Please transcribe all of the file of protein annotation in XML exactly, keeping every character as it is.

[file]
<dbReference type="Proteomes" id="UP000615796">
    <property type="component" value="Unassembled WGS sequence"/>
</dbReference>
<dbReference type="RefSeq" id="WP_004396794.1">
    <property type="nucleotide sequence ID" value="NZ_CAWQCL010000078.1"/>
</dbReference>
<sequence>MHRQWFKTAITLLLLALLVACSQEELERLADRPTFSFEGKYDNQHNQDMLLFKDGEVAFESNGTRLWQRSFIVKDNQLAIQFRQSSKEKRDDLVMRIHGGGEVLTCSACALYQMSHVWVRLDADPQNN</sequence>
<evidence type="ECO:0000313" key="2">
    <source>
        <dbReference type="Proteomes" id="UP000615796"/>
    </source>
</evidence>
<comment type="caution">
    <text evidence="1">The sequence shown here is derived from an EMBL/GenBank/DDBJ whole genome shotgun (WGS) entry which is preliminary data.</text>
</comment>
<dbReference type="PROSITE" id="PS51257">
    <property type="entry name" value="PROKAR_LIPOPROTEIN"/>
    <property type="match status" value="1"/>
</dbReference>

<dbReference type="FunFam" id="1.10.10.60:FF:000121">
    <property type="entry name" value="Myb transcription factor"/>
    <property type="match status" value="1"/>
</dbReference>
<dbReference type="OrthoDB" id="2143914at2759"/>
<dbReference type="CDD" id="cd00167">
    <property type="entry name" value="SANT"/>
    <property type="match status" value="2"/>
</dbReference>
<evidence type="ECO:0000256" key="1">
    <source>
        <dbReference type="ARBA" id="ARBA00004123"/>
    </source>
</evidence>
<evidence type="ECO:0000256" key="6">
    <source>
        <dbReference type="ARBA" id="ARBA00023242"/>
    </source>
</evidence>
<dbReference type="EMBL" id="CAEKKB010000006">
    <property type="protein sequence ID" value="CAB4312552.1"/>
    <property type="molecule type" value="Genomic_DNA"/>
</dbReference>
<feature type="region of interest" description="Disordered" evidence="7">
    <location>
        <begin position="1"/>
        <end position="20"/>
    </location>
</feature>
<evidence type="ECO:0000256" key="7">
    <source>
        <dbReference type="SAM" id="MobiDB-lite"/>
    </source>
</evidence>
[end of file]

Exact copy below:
<dbReference type="Proteomes" id="UP000615796">
    <property type="component" value="Unassembled WGS sequence"/>
</dbReference>
<dbReference type="RefSeq" id="WP_004396794.1">
    <property type="nucleotide sequence ID" value="NZ_CAWQCL010000078.1"/>
</dbReference>
<sequence>MHRQWFKTAITLLLLALLVACSQEELERLADRPTFSFEGKYDNQHNQDMLLFKDGEVAFESNGTRLWQRSFIVKDNQLAIQFRQSSKEKRDDLVMRIHGGGEVLTCSACALYQMSHVWVRLDADPQNN</sequence>
<evidence type="ECO:0000313" key="2">
    <source>
        <dbReference type="Proteomes" id="UP000615796"/>
    </source>
</evidence>
<comment type="caution">
    <text evidence="1">The sequence shown here is derived from an EMBL/GenBank/DDBJ whole genome shotgun (WGS) entry which is preliminary data.</text>
</comment>
<dbReference type="PROSITE" id="PS51257">
    <property type="entry name" value="PROKAR_LIPOPROTEIN"/>
    <property type="match status" value="1"/>
</dbReference>

<dbReference type="FunFam" id="1.10.10.60:FF:000121">
    <property type="entry name" value="Myb transcription factor"/>
    <property type="match status" value="1"/>
</dbReference>
<dbReference type="OrthoDB" id="2143914at2759"/>
<dbReference type="CDD" id="cd00167">
    <property type="entry name" value="SANT"/>
    <property type="match status" value="2"/>
</dbReference>
<evidence type="ECO:0000256" key="1">
    <source>
        <dbReference type="ARBA" id="ARBA00004123"/>
    </source>
</evidence>
<evidence type="ECO:0000256" key="6">
    <source>
        <dbReference type="ARBA" id="ARBA00023242"/>
    </source>
</evidence>
<dbReference type="EMBL" id="CAEKKB010000006">
    <property type="protein sequence ID" value="CAB4312552.1"/>
    <property type="molecule type" value="Genomic_DNA"/>
</dbReference>
<feature type="region of interest" description="Disordered" evidence="7">
    <location>
        <begin position="1"/>
        <end position="20"/>
    </location>
</feature>
<evidence type="ECO:0000256" key="7">
    <source>
        <dbReference type="SAM" id="MobiDB-lite"/>
    </source>
</evidence>